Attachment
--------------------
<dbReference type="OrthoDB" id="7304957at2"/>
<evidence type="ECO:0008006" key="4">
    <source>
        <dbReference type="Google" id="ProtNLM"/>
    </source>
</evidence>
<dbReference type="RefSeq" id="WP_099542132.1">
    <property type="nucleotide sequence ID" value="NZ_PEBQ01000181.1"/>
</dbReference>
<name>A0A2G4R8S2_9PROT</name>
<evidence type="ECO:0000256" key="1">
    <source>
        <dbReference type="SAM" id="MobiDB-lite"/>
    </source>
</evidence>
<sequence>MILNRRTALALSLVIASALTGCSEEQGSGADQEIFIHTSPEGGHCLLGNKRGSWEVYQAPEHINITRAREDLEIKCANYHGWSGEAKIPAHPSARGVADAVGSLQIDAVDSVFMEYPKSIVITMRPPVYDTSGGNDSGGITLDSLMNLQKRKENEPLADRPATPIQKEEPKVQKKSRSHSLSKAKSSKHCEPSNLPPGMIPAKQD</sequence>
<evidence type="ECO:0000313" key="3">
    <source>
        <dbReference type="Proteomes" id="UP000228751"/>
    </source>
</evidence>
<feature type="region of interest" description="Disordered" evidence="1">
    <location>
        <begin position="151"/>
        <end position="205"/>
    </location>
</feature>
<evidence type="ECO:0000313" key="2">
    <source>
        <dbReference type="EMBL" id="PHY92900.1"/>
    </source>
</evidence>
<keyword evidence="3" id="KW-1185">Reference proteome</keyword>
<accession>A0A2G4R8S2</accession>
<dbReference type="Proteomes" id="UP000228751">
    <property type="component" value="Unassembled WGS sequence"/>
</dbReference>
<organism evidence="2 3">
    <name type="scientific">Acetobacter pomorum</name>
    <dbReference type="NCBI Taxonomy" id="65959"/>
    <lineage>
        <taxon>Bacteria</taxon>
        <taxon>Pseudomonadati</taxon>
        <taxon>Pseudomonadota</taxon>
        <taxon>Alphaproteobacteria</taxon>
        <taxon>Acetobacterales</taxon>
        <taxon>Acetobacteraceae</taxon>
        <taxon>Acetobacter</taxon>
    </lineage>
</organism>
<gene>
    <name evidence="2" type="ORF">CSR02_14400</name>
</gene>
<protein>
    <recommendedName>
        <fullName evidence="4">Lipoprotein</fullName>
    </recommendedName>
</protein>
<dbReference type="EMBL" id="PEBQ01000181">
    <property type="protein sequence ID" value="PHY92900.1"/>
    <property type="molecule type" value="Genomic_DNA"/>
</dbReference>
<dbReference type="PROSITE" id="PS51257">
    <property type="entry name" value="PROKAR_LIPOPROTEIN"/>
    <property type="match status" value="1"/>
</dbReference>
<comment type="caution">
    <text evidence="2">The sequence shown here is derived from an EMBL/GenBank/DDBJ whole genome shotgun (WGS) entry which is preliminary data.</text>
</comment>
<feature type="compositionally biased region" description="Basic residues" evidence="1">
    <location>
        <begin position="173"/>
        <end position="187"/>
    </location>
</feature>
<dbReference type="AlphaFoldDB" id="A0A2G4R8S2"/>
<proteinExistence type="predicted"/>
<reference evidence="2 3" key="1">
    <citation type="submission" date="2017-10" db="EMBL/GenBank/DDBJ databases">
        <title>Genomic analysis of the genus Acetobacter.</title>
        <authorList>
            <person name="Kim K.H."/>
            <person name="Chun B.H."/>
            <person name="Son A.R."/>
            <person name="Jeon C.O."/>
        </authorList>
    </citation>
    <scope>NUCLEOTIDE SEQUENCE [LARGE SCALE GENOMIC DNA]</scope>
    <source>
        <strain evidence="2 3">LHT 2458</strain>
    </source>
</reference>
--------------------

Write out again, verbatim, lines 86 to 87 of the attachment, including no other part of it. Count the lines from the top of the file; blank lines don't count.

        </authorList>
    </citation>